With summer fastly approaching, thinking about dusting off the old tennis racket and getting in a few games of tennis? You and about 25 million others according to a 2005 study done by the USTA and the Tennis Industry Association (TIA).1
So, you are headed to the court with multiple cans of tennis balls and your killer tennis racquet. Here is the usual scenario. You are at the service line ready to show your opponent that Andy Roddick has nothing on your serve. You bounce the ball, and you hear this sound, “dung.” The ball barely makes it up to your shin. You try another and then another with the same results. Before you ready to give the balls the heave ho into the trash can, consider giving them a little love and recycle your tennis balls. I don’t mean giving them to Fido or putting on the bottom of your chairs so your floors don’t scuff. Send them to Rebounces, who will refurbish decent quality tennis balls to keep those balls in play rather than a landfill.
Rebounces is the match point of Grant Garland and an associate, who together have developed a business employing a process to re-pressurize quality tennis balls that are no longer usable. These repurposed balls are thereupon sold to be used for either practice balls for lessons and tennis teams, or for recreational purposes. In essence similar to the Nike slogan, “Play on” as it pertains to recycling sneakers, these tennis balls are given another life to bounce again.
Over 300 million tennis balls are manufactured throughout the world each year according to the ITF (International Tennis Federation). If that is too hard to fathom, just think how many tennis balls a tennis instructor uses when giving lessons. I remember since it was my job along with all the other kids to pick up all those balls at the end of the lesson. I swear there were thousands of them (probably more like 200 but as a kid having to groan about 200 balls would not have been as dramatic.)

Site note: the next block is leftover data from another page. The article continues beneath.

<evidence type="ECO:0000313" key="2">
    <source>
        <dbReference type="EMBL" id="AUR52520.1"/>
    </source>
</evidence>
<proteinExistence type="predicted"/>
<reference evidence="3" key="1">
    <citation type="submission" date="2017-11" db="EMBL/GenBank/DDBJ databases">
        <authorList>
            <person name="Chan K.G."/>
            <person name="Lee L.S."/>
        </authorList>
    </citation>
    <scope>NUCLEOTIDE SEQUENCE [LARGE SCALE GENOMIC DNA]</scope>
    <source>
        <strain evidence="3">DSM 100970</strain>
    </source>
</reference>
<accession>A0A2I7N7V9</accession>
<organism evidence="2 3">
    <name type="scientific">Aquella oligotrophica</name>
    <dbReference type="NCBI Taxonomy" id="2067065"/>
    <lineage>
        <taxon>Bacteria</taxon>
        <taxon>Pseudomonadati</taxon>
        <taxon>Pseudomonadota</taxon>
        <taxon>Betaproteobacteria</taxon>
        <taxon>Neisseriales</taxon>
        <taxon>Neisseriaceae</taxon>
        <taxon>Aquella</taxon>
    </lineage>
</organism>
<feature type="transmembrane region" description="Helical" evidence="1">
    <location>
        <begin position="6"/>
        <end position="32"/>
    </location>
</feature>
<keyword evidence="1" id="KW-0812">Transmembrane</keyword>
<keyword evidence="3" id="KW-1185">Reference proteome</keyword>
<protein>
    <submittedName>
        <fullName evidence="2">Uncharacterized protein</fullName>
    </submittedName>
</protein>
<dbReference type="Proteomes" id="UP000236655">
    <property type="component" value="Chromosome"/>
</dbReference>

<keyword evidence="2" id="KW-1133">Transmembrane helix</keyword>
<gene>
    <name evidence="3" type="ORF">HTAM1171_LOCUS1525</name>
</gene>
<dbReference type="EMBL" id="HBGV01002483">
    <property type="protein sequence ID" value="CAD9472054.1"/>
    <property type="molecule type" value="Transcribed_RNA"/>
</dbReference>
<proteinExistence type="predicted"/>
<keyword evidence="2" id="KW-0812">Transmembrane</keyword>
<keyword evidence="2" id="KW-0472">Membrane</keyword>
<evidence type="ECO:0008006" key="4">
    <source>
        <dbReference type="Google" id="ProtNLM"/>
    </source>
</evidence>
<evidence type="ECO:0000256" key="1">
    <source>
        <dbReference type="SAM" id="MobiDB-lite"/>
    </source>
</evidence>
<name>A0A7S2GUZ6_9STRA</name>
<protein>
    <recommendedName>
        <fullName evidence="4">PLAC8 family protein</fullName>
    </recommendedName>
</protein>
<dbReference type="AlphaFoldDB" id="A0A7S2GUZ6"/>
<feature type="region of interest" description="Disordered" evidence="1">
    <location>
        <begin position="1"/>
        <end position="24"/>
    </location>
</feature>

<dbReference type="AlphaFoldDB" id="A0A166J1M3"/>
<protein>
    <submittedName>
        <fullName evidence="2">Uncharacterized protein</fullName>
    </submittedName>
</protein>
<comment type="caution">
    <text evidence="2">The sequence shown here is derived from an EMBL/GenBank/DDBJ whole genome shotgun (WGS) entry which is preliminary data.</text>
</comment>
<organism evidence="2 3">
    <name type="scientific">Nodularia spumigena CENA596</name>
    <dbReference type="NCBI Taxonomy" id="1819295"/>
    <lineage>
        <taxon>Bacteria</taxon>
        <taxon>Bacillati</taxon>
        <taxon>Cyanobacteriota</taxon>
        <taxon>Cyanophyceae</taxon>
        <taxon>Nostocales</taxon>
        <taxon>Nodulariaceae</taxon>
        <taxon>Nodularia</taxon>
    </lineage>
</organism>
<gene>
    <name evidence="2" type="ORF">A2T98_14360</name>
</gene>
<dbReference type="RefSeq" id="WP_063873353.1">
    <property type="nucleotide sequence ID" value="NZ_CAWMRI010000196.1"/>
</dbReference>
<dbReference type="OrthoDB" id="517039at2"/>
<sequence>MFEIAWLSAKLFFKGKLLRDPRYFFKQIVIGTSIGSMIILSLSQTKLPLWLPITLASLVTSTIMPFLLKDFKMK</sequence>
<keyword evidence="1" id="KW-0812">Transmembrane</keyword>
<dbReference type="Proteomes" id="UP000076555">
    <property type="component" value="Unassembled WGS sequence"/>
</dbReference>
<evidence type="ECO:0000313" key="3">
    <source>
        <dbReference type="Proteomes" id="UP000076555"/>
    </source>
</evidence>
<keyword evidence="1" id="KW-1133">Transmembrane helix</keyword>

Collecting tennis balls to be recycled is a great service club project for schools or any organization. Instituting it at a tennis club would even be better. Rebounces offers free shipping anywhere in the United States provided you collect more than 250 decent quality balls. (See update below.) The Company discourages sending them balls in which the felt has been removed, torn, or full of mud (i.e. from Fido) since they can’t repurpose them. The company will take shipments of any amount from anywhere in the world, but the shipper must bear the cost.
During my conversation with Grant, I learned that both he and his partner grew up playing and loving the game of tennis. He envisions that the Rebounces program could allow towns and schools that have very little funding for sports to be able to start a tennis program since the cost of the repurposed balls is much less than new ones. Schools, camps, and tennis clubs will benefit greatly by using these balls. Not only would their garbage disposal costs be reduced since they will no longer need to throw away so many dead balls, but their cost to purchase practice balls would be less given the lower cost of the repurposed balls.
According to Grant, a good quality tennis ball costs about $.67, and the repurposed ball will be less. Call the Company for details with regards to pricing of an A tier ball (balls that are used by professionals and sport enthusiasts for serious practice) and a B tier ball (for recreational use).
This company is only in its infancy, but already has the ball rolling. They have been contacted by GreenSlam, an initiative led by Billy Jean King, whose goal is “to make sports we love play environmentally fair.” Rebounces also plans to have collection receptacles at every tennis club and academy.
For those balls whose felt has been torn, check out the following article for how to reuse the balls:
“50 Great Things You Never Knew You Could Do with Tennis Balls” by Delana at Life Hackery (which I found via “Want to recycle used tennis balls” by Linda Frazier)
Thanks goes to the team over at Laptop Lunches for this tip. I read it in their informative newsletter. See my article about this terrific company, helping to reduce lunch time waste through the use of sale of their lunch boxes.
Update 12/21/2009: Rebounces will now send you a prepaid freight slip for packages containing 100-500 balls. If you have less, consider starting a drive or partnering with an organization who is collecting balls. Contact them to find out who is collecting them in your area. Alternatively, you can pay to send them yourself.
1United States Tennis Association. “Tennis Participation Grows by more than One Million Players to Reach Highest Participation Level in 13 Years.” [Online] 30 November, 2005. http://www.usta.com/news/fullstory.sps?inewsid=280183.
Photo by permission of Rebounces